Whilst I may be a person that likes flexibility and options, I also recognise the value of creating useful habits to bring some structure to my week. 

I learned this whilst on my first Arctic expedition to the North Pole.  Our day involved a great deal of mental and physical hardship – battling against temperatures of minus 40 degrees, whilst skiing into a headwind and dragging a sledge weighing around 60kg for up to eight hours a day.  At the end of the day all you want to do is get the tent up as quickly as possible, and climb in to escape the cold.   Even then you can’t fully relax because you have to get the stove working, melt enough snow to make hot drinks and rehydrate food before you eventually can fall asleep and recharge yourself ready for the next day.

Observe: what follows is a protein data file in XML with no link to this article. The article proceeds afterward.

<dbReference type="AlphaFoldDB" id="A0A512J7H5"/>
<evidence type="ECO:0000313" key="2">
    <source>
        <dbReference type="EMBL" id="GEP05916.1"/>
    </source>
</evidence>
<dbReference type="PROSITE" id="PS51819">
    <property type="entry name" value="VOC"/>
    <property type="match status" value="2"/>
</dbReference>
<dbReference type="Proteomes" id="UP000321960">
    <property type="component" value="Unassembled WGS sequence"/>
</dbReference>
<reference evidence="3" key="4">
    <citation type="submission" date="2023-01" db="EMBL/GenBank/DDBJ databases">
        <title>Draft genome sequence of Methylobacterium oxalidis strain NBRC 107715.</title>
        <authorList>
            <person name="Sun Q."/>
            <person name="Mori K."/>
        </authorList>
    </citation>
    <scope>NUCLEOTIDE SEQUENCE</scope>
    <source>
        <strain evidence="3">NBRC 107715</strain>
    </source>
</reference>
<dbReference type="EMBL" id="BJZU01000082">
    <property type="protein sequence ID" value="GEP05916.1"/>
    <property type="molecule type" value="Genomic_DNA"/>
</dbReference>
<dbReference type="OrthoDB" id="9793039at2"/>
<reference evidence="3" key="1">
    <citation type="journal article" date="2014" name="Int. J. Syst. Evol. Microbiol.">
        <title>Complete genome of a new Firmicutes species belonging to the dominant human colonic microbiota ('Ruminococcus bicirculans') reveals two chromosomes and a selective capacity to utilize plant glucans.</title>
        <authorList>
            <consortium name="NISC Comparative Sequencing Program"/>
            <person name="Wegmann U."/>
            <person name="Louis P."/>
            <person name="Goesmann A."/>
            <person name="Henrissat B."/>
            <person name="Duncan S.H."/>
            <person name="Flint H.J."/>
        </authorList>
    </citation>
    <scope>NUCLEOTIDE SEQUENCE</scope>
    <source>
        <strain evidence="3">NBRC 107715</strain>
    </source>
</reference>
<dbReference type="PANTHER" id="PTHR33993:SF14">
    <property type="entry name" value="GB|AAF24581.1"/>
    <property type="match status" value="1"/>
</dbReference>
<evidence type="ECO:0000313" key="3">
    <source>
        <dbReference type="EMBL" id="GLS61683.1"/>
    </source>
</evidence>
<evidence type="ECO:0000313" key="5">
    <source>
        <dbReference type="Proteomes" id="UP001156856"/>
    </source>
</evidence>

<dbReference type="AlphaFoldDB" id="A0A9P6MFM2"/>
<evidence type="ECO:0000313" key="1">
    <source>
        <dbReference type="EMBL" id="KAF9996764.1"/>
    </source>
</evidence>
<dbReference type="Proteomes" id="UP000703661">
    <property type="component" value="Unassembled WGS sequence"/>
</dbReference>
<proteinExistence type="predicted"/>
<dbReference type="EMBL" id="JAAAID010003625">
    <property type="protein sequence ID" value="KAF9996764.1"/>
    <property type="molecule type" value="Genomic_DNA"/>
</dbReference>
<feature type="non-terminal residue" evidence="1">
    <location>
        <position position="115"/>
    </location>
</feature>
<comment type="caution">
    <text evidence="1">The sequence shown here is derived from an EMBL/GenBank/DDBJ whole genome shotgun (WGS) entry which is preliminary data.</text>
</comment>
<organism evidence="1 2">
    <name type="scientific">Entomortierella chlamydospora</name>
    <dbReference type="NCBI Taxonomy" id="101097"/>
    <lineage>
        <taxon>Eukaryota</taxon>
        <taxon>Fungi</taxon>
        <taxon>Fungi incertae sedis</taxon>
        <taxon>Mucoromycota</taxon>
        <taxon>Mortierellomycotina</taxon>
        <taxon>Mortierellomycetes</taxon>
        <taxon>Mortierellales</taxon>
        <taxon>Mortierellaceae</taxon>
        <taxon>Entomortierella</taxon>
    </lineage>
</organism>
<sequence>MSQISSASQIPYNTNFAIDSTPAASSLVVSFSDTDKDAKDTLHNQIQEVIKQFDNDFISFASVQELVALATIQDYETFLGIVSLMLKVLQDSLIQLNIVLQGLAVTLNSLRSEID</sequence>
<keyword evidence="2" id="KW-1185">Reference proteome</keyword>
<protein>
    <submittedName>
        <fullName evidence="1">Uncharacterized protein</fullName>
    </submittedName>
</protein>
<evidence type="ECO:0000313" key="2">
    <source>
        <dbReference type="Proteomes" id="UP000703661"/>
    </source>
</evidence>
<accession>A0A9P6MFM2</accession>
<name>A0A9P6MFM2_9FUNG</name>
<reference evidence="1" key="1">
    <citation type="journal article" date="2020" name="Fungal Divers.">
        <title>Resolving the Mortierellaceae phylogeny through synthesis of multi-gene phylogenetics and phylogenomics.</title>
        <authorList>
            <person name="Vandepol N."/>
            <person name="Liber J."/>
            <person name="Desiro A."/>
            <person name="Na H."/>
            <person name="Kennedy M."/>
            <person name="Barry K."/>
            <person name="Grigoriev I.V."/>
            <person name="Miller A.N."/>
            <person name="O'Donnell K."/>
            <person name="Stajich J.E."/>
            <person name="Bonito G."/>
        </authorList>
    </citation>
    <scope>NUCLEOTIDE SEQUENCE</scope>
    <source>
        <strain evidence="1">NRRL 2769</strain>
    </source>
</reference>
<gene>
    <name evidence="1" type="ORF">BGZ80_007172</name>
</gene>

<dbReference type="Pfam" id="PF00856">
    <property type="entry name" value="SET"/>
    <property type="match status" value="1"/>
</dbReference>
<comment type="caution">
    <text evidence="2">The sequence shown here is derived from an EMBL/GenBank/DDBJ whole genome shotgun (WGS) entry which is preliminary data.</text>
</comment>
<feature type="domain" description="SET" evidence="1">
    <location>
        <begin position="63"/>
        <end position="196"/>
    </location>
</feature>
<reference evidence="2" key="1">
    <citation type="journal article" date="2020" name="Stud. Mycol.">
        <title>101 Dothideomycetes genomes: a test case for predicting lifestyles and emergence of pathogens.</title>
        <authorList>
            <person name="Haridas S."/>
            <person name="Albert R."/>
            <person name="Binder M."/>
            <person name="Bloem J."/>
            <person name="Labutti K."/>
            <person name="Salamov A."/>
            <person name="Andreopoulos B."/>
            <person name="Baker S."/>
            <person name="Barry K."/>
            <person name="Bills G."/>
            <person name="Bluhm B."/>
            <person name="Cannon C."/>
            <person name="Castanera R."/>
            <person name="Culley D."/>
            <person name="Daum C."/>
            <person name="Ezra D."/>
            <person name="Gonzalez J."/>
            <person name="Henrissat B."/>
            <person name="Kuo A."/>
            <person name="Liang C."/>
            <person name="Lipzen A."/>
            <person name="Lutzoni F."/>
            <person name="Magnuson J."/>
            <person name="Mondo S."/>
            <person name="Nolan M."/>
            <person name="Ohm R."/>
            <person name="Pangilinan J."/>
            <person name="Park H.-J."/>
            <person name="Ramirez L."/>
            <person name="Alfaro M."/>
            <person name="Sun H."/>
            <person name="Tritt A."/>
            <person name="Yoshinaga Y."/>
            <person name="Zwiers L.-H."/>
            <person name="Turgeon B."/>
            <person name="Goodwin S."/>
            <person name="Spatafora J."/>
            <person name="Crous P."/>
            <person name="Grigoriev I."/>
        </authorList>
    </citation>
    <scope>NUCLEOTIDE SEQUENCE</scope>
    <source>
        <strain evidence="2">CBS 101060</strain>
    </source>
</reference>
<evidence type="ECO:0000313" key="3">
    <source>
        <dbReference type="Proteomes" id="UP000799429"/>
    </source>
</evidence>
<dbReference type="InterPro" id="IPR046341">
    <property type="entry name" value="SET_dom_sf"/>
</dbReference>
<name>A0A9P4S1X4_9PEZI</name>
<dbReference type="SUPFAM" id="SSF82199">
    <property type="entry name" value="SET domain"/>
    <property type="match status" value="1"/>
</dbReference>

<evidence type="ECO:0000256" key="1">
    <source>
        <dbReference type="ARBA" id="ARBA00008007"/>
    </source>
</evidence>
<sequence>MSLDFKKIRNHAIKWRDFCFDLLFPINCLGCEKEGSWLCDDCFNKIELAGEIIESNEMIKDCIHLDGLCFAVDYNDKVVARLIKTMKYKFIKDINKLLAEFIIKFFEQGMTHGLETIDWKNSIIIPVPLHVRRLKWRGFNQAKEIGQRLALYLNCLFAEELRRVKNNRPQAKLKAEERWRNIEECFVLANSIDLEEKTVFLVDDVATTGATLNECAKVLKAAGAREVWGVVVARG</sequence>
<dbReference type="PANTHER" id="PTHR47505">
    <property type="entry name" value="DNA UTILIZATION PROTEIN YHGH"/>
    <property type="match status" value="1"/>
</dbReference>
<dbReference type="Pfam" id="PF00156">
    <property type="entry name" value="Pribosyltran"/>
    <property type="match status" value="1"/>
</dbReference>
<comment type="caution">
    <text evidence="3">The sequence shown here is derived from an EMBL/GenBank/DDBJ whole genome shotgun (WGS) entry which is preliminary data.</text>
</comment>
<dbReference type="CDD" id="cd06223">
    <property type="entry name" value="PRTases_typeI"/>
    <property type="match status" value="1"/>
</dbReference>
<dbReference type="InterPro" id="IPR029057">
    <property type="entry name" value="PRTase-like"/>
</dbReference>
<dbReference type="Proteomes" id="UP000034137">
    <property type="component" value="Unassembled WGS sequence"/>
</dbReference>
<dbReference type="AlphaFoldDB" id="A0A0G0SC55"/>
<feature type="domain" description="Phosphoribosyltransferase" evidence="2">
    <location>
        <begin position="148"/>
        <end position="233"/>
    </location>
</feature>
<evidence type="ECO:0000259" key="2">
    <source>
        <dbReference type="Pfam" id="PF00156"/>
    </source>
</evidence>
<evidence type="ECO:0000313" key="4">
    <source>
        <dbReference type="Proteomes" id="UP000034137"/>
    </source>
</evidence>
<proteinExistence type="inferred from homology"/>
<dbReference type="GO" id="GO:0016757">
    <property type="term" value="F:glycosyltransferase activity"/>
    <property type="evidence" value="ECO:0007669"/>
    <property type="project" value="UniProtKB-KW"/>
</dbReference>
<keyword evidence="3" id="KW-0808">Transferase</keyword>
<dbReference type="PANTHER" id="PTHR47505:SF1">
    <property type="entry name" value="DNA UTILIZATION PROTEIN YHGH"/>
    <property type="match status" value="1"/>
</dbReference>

What we quickly realised was that it pays to create some useful habits.  Always putting the matches in the same place, knowing where your gloves are at all times, setting a structured routine for skiing so that you know you will have to ski for an hour before you have a five minute break.  What this meant was that by creating these habits, you could leave more mental energy for the difficult situations, and thinking about ways to solve today’s immediate problems. 

If you don’t like routine this may seem awful but I know that it really works.  So now I have created some really useful habits in the business.  Every morning first job is to plan the day and what I want to achieve, last job is always to review the day and consider what happened and check if overall the actions are taking us towards our objectives.  So no matter how busy the day gets, or how stressed I might feel, I know that there will always be the habit of checking in with myself. 

So what about creating some useful habits for yourself today in your business?